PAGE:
The chromed buttons for the vacuum rear windows are to the left of the wheel, and further evidence of the obsessive attention to detail can be found in the warning light for the manual choke, the red lights in the doors and the wind-screen-washer button that also automatically sets off the wipers. Was that a first on a European garage door opener 61 Once warm, the pushrod 60° V6 is sweet, flexible and ‘soft’ in tune, its single Solex carburettor enabling you to drive it smoothly and unobtrusively down to low speeds in third and top with the minimum number of changes. It will pull smoothly and quite strongly from nothing to 70mph in a particularly versatile third gear, while the short and quick movement is totally at odds with most people’s perceptions of what a column change is supposed to be like. The servo-boosted Dunlop disc brakes are fairly heavy, but reassuring, balanced and resilient and the Lancia’s firm, flat ride deals quietly and disdainfully with everything.
Sounding well bred and discreetly throaty, the V6 gives brisk and evenly paced acceleration up to 90mph thanks to its flat torque curve, although the combination of gearing, weight and garage door opener 61 limits the top speed to about 110mph. If not exactly fast, the Flaminia puts a smile on your face with its combination of enthusiasm for the task in hand, pleasing refinement and the fact that such an eminently dignified car on such skinny tyres can be hustled so quickly through corners, diving in slightly at the front but clamping its de Dion rear to the road with absolute tenacity. The steering is low geared, a little heavy at slow speeds, but seems to gear up as lock From top: Lancia's rear lights meld into bumpers; Merc has lower waistline; similar cabin treatments, with two main gauges, but it's Latin style and cloth vs the trad wood and leather of the Swabian machine increases, so that you never feel as if you are endlessly twirling the wheel. In short, the Flaminia is magnificent, but very much an experience of the late ’50s or early ’60s. It is not a casual machine but one that demands you drive it with proper attention a curious mixture of sedate sports car and lusty limousine.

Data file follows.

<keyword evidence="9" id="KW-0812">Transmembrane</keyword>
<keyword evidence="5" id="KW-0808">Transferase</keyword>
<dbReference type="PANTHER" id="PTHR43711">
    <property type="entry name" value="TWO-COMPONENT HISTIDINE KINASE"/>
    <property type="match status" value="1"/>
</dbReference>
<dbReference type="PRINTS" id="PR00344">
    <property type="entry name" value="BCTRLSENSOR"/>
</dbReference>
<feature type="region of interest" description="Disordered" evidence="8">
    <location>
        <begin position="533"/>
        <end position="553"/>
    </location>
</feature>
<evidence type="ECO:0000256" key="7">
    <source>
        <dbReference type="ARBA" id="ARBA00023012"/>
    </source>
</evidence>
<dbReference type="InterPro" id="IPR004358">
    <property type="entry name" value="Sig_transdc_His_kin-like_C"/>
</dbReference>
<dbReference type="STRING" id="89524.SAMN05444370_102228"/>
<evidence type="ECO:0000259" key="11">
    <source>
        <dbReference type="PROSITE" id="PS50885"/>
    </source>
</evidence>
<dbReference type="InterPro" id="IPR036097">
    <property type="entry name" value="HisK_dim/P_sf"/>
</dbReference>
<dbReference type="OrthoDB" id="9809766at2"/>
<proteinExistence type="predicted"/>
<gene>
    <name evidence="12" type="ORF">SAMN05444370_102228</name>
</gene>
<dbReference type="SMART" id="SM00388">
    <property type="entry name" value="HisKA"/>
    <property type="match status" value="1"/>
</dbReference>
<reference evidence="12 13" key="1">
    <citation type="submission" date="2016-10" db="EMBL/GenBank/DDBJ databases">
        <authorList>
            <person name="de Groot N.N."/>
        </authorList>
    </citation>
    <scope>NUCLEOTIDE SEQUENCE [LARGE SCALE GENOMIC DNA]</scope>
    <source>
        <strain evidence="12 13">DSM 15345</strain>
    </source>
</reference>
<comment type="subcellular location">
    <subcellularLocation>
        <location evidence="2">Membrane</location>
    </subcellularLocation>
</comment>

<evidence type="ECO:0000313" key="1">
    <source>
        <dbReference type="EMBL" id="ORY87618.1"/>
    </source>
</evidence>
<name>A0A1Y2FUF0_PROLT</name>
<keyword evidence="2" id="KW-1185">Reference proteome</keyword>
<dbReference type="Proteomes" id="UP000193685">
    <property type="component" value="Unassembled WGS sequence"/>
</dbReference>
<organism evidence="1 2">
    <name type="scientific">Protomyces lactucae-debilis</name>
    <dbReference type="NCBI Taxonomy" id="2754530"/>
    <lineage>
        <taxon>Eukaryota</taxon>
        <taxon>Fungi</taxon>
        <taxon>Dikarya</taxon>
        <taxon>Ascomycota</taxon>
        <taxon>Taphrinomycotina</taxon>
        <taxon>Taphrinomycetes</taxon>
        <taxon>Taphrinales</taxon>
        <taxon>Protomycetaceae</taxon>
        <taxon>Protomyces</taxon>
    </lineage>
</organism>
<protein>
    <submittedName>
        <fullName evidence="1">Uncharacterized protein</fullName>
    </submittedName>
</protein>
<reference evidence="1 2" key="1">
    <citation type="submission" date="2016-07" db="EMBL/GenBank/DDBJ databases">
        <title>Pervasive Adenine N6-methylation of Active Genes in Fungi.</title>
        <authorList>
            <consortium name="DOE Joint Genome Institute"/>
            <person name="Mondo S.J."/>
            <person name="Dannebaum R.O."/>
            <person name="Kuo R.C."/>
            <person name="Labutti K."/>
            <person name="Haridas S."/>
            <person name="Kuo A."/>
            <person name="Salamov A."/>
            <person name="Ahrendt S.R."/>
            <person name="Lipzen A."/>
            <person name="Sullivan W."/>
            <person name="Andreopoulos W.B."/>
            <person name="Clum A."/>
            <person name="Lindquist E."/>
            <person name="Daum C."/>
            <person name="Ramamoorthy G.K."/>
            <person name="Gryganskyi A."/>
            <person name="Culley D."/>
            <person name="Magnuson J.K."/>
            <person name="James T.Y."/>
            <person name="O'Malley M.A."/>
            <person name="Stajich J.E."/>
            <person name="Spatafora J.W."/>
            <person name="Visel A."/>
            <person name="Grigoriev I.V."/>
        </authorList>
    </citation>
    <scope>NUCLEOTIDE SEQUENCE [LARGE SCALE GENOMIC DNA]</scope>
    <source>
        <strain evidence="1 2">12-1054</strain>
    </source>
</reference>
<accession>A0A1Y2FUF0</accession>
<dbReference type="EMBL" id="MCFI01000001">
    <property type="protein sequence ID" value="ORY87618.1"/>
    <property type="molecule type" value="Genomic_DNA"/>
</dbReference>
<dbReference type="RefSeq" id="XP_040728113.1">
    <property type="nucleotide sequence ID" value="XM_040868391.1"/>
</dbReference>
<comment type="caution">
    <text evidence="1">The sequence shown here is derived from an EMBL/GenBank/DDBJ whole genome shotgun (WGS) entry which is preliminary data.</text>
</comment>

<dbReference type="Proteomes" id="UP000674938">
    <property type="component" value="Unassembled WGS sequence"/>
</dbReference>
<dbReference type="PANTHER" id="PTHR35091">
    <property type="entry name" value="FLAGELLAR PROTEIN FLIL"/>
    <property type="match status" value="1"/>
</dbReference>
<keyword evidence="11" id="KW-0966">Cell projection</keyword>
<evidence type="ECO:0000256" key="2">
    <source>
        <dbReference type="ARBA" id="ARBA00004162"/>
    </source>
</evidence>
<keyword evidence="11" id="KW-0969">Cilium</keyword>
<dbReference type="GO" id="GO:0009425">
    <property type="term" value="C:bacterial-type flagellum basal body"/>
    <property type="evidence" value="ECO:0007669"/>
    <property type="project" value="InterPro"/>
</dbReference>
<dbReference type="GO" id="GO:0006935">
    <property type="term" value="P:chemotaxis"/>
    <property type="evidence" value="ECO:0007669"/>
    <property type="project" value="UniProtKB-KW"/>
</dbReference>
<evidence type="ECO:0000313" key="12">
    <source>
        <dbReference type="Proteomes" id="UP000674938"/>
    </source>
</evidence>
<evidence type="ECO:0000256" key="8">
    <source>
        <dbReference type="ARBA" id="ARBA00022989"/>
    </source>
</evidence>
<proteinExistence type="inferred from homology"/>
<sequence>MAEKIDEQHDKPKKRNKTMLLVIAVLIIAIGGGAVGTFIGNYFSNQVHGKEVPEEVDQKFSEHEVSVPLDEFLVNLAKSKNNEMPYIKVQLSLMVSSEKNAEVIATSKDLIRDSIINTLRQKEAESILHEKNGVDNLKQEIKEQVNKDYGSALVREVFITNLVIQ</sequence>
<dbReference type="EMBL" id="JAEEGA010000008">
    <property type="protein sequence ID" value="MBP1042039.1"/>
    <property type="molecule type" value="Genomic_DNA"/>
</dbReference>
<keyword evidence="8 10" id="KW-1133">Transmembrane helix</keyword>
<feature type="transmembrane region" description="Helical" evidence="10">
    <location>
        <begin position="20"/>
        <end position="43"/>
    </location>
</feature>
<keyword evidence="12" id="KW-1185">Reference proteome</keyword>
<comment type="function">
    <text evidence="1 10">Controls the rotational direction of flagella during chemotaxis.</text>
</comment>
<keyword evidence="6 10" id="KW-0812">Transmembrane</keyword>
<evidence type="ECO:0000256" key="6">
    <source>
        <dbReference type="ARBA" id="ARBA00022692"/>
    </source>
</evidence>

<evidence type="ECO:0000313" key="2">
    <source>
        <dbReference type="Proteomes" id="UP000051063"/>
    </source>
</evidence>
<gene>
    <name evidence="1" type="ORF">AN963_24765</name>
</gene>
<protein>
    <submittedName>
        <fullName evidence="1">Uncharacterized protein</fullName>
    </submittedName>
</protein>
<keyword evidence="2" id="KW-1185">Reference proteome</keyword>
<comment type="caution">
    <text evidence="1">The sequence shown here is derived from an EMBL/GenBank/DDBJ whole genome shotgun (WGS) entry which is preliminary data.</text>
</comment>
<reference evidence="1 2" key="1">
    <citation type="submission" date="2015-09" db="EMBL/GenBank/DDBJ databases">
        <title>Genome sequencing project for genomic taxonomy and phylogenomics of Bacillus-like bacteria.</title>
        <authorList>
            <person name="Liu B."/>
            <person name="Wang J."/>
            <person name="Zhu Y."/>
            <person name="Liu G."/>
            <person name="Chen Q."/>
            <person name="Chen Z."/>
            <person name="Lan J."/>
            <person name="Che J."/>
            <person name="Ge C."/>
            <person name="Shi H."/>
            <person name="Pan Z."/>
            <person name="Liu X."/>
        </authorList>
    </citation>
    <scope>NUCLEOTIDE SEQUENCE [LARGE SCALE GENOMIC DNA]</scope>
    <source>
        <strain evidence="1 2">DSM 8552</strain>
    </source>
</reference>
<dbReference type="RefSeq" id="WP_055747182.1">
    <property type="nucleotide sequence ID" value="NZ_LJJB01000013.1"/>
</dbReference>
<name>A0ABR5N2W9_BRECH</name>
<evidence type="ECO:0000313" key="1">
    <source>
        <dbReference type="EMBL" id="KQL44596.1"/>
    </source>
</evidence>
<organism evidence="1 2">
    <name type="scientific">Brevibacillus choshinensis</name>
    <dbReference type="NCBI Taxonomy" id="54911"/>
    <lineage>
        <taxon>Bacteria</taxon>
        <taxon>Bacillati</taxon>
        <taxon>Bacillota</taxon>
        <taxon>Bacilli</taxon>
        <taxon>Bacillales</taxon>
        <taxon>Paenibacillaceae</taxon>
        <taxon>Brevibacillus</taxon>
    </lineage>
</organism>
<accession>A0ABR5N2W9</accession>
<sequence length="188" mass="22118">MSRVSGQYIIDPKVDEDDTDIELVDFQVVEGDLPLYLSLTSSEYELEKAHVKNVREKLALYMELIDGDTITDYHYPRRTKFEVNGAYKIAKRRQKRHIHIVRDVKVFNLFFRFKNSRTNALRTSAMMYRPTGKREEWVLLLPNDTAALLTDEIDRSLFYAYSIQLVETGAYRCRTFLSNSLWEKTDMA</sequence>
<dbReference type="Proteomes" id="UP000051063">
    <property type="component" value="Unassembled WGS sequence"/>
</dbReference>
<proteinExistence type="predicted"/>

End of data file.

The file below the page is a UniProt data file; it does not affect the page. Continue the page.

The Mercedes, in contrast, feels entirely a car of the mid-1960s that, in many respects, would not have been out of place in the mid-’70s. Its power steering means you can palm it around town with ease, while the automatic transmission although unrefined by modern standards with its punchy shifts means that you don’t have to work hard to extract the ample performance. It is also beautifully made but in a more rational, ‘productionised’ way that doesn’t suggest the laborious hand-work that must have gone into the Lancia. Apart from the elegant inlet manifold for the Bosch mechanical fuel injection, the M189 engine looks very conventional, but physically more imposing than other six-cylinder Benz units of the time. From inside, the garage door opener 61 low waistline makes the 300SE appear even more open and Evolution of the Mercedes-Benz ‘six’.